Proposition 47 Brought Decreases to Both Prison and Jail Populations
Two major criminal justice reforms—realignment and Proposition 47—have brought California’s incarcerated population down to levels not seen since the mid-1990s. This drawdown in both the state prison and the county jail populations addresses some of the serious capacity challenges the systems have faced.
As of August 2015, the total prison population had dropped by almost 45,000 inmates from its 2006 peak. The majority (about 55%) of the decline was a result of realignment, which was implemented in October 2011 in response to a court order to improve prison conditions by reducing overcrowding. However, it took the passage of Proposition 47 last November—which reclassified a number of felony drug and property offenses as misdemeanors—and building and renting additional prison beds to reach the court-ordered population target of 137.5 percent of design capacity. The prison population has declined by almost 7,700 since November and has remained below the mandated target since January 2015. This is a key requirement for the state to regain control over prison health care—currently, a court-appointed receiver oversees health care in the system.
Proposition 47 appears to have relieved some of the pressure on county jail systems created by the shift of responsibility for lower-level offenders from the state to the counties during the first few years of realignment. The average daily jail population dropped by almost 10,000 inmates after the passage of Proposition 47 last November. As of December 2014, there were about 72,500 inmates in county jails, down from about 82,000 in October. This brought the jail population back under the statewide rated capacity of nearly 80,000 beds. Another sign that Proposition 47 has relieved some pressure is that the number of inmates released early due to housing constraints decreased noticeably (by almost 20% as of December 2014 compared to December 2013), to levels well below those observed in the months before realignment was implemented.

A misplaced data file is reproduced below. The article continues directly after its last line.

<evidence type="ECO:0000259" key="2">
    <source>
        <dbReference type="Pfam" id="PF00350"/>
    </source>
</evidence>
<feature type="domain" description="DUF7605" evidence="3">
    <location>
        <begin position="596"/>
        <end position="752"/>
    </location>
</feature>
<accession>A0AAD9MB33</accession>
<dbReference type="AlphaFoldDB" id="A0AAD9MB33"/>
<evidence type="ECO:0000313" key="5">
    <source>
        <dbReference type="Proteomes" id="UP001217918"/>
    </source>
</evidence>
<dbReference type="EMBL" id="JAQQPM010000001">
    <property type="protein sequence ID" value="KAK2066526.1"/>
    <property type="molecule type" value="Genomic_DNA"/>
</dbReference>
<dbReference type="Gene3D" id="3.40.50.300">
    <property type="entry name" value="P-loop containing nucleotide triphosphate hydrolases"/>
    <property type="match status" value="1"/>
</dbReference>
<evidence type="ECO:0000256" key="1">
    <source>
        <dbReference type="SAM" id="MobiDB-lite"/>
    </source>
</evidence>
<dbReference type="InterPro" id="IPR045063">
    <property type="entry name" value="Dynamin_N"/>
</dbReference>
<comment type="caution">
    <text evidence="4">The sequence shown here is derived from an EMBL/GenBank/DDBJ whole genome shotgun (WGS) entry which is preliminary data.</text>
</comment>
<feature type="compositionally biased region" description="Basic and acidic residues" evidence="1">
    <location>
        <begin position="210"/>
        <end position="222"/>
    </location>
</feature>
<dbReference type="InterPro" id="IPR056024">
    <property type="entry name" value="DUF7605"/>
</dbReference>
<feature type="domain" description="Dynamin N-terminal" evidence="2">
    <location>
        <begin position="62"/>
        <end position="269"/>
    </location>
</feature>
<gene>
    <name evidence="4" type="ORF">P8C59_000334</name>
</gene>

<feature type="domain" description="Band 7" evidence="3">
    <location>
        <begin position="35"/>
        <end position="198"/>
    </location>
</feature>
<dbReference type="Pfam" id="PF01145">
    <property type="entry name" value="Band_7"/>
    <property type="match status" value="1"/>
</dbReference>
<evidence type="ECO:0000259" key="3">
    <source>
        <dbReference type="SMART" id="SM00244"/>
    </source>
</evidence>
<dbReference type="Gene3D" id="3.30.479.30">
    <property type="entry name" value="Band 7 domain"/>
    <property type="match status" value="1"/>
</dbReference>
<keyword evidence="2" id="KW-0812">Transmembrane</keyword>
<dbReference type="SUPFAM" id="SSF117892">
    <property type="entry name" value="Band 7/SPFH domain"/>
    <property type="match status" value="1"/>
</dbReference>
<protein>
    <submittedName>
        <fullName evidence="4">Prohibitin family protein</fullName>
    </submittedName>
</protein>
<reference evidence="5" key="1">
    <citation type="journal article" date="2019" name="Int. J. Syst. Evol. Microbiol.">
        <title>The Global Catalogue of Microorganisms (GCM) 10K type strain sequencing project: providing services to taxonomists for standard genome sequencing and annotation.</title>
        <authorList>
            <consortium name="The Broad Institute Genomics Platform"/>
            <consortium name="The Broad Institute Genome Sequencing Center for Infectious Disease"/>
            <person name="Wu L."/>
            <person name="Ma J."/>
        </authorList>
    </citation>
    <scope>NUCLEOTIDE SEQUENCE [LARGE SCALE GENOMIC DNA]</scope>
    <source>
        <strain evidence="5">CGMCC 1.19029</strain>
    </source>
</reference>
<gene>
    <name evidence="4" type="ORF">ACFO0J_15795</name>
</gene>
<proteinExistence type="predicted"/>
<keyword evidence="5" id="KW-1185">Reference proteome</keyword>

Although we can see that prison population numbers have dropped in each of the nine months since Proposition 47 passed, we need to be more cautious about the measure’s impact on jail population numbers because we only have jail data for the first two months. Also, counties have been working to implement and refine new jail policies and procedures, and these may be having an impact on jail populations. For instance, data through March 2015 for Los Angeles County show that the jail population dipped below 16,000 inmates in December (down from more than 18,000 in October), but rose above 17,000 in January and stayed above 17,000 through March. This increase is related to the sheriff requiring that inmates serve a larger percentage of their sentences before release. We may see similar developments in other counties. Nonetheless, even in Los Angeles there was a noticeable drop in the jail population compared to months before passage of Proposition 47.
Clearly, California is moving away from incarceration, in line with research that has shown that incarceration is not a cost-effective tool for crime prevention, at least not at the high levels in the state before realignment. The changes implemented so far may help improve prison and jail conditions and may also help the state and counties handle their corrections responsibilities more effectively. However, research also suggests that there may be a greater upward pressure on crime with incarceration reductions at lower levels of incarceration, which heightens the need to identify and implement effective crime preventive strategies. As we continue to monitor crime trends, it will be important to determine whether their long-term decline has been reversed.
News and analysis of California policy issues from PPIC